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AACR17 Update: Checkpoint Immunotherapy Clinical Trials in Melanoma and Lung Cancer

April 06, 2017

In 2011, Yervoy® (ipilimumab, anti-CTLA-4) became the first FDA-approved checkpoint immunotherapy, after a pivotal phase III clinical trial showed that it increased survival in patients with advanced melanoma. Three years later, Opdivo® (nivolumab, anti-PD-1) was approved for melanoma patients and, a year later, for lung cancer patients before going on to gain approval in several other cancer types.

Since then, doctors have sought to better understand how these checkpoint immunotherapies influence tumor-immune interactions and long-term survival in melanoma and lung cancer patients, and several significant findings from clinical trials were revealed this week at AACR17.

James LarkinFirst came data from the phase III CheckMate 067 trial presented by James Larkin, M.D., (pictured left) in collaboration with Jedd D. Wolchok, M.D., Ph.D., an associate director of the Cancer Research Institute (CRI) Scientific Advisory Council at Memorial Sloan Kettering Cancer Center.

In this study, patients with advanced melanoma were treated with ipilimumab alone, nivolumab alone, or the combination of ipilimumab and nivolumab, and two-year overall survival rates were found to be 45 percent, 59 percent and 65 percent, respectively, for the three treatment arms. The median duration of response was 18.2 months for patients treated with ipilimumab and 31.1 months for those treated with nivolumab. The median duration of response was not reached for those treated with the combination of both therapies, meaning that more than half of these patients have maintained durable responses at the time of data readout.

The doctors also determined that the combination of the two checkpoint inhibitors—which is now FDA-approved for this patient population—decreased the relative risk of death by 12 percent compared with those who received only nivolumab. Unfortunately, the combination was also associated with an increased frequency of adverse effects, although the most common side effects were generally manageable.

Craig SlingluffNext up were the results from the phase I CheckMate 038 trial, which also involved Wolchok along with fellow CRI Scientific Advisory Council member Craig L. Slingluff Jr., M.D., (pictured left) of the University of Virginia Health System, with results presented by UCLA’s Antoni Ribas, M.D., Ph.D., a co-leader of the SU2C-CRI Cancer Immunology Translational Research Dream Team. In this trial, patients with advanced melanoma were also treated with nivolumab or a combination of nivolumab and ipilimumab.

An important aspect of this trial was that doctors assessed biomarkers in these patients to determine how the various treatments affected their tumors and immune cells. Patients treated with nivolumab alone or the combination of nivolumab and ipilimumab showed increased expression of PD-L1 in tumors and increased expression of certain molecules called chemokines that attract immune cells in their tumors, with the effects being most pronounced in combination-treated patients who responded. Both approaches also increased the amount of killer T cells in tumors, while levels of circulating pro-tumor cells called MDSCs (myeloid-derived suppressor cells) decreased in patients treated with the combination, as well as those who responded to nivolumab.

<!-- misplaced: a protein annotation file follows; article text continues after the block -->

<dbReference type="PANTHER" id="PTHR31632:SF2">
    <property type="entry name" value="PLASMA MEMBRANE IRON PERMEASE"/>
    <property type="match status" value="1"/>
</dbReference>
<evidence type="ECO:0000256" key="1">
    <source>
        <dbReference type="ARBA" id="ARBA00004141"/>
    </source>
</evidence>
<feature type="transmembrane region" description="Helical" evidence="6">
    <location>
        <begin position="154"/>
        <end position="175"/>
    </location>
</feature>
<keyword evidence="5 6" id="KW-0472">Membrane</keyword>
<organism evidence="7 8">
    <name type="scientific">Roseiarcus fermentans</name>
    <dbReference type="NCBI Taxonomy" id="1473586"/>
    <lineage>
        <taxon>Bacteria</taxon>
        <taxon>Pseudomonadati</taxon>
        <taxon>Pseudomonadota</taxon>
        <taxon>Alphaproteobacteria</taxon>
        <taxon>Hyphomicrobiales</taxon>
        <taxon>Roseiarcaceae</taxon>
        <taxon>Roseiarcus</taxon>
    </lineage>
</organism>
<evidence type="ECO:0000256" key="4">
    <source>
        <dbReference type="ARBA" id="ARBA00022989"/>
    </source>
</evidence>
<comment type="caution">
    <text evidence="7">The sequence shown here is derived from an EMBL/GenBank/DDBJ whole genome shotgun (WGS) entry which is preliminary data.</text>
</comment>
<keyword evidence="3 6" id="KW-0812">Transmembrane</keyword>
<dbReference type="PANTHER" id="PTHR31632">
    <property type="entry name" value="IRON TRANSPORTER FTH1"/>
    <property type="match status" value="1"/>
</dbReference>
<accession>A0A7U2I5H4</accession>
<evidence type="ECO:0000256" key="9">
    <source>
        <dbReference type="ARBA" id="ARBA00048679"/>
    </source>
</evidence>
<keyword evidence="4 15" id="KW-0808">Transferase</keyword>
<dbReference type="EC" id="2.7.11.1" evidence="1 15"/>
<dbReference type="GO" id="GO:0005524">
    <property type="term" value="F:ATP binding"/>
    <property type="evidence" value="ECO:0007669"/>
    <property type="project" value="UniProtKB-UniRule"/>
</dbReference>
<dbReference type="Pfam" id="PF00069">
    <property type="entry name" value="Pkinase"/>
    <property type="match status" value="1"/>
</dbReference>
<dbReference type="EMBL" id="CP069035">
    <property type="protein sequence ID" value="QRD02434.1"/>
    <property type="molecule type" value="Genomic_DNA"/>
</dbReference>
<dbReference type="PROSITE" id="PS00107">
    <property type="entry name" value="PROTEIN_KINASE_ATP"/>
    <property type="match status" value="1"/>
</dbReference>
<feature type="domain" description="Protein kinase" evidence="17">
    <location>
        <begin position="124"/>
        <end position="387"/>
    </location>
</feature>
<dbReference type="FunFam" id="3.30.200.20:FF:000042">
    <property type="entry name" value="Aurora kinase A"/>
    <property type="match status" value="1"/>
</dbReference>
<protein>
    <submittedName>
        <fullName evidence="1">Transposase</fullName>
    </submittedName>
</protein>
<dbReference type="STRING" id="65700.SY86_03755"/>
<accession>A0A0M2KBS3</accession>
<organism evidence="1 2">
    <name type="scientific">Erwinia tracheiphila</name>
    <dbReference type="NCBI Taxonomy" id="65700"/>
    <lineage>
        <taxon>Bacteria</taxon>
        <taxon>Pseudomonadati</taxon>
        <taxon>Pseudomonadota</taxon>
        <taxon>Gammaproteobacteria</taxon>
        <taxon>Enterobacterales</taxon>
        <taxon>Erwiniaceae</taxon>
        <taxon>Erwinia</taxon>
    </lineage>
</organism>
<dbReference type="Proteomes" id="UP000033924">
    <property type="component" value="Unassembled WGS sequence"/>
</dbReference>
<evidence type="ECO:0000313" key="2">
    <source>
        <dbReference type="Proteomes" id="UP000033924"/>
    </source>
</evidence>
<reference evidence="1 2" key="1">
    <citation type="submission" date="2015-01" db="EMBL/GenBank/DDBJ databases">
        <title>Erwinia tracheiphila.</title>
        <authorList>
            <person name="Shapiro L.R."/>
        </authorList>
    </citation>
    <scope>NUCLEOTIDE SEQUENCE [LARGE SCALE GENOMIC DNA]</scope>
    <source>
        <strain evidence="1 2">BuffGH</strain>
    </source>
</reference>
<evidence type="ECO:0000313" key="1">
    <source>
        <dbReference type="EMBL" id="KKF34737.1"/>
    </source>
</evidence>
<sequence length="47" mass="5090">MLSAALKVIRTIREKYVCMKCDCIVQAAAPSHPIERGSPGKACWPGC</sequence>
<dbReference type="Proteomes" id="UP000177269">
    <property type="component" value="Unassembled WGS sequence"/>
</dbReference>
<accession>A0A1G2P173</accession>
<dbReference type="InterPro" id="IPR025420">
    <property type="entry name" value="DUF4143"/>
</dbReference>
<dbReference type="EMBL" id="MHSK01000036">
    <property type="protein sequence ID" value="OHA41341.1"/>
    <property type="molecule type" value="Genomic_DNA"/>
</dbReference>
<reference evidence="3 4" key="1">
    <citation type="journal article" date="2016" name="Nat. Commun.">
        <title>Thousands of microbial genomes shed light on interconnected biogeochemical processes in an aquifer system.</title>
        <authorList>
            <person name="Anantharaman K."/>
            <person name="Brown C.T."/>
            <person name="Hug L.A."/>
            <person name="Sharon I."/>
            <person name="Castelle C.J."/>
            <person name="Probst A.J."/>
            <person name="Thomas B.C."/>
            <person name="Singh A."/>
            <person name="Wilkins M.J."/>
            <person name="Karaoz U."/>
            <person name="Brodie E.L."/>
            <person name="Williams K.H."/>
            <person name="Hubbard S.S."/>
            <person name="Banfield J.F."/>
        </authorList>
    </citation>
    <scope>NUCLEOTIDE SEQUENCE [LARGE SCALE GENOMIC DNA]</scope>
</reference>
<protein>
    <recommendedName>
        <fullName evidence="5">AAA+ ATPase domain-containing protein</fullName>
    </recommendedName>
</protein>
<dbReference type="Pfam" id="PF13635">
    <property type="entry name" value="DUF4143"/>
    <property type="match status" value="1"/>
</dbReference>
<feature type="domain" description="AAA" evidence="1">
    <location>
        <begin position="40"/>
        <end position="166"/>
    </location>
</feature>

Thomas GajewskyAs part of the same trial, a group that included Dr. Slingluff and Thomas Gajewski, M.D., Ph.D., (pictured left) of the University of Chicago, delved even more into how nivolumab affected anti-tumor immune responses.

They found, among other things, differences in the number of mutated genes and proteins in tumor cells before and after treatment. Specifically, these mutated markers decreased five-fold in patients whose tumors had shrunk, but only decreased 1.2-fold in patients whose tumors had stabilized. In patients whose tumors progressed, these markers actually increased 1.1-fold. The doctors also suggested that prior ipilimumab treatment may influence how patients respond to subsequent nivolumab treatment, but stressed that further investigation is necessary.

Julie BrahmerFinally, Julie R. Brahmer, M.D., (pictured left) of Johns Hopkins Medicine presented long-term follow up results from a phase I trial conducted in collaboration with Scott J. Antonia, M.D., Ph.D. of the Moffitt Cancer Center.

Their study, which involved advanced non-small cell lung cancer (NSCLC) patients treated with nivolumab, found that this anti-PD-1 immunotherapy led to a five-year survival rate of 16 percent. Clearly, there is room for improvement, but this was very much positive news given that the historical five-year survival rate for these patients is 4.9 percent (and about one percent for those with metastatic disease). Of the 16 patients who survived at least five years, twelve have maintained their initial responses without receiving any further treatment, highlighting the ability of nivolumab to provide long-term, durable responses to patients with one of the most deadly cancers.

There was a lot more immunology discussed during #AACR17, and we’ll continue to share more updates in the days ahead.

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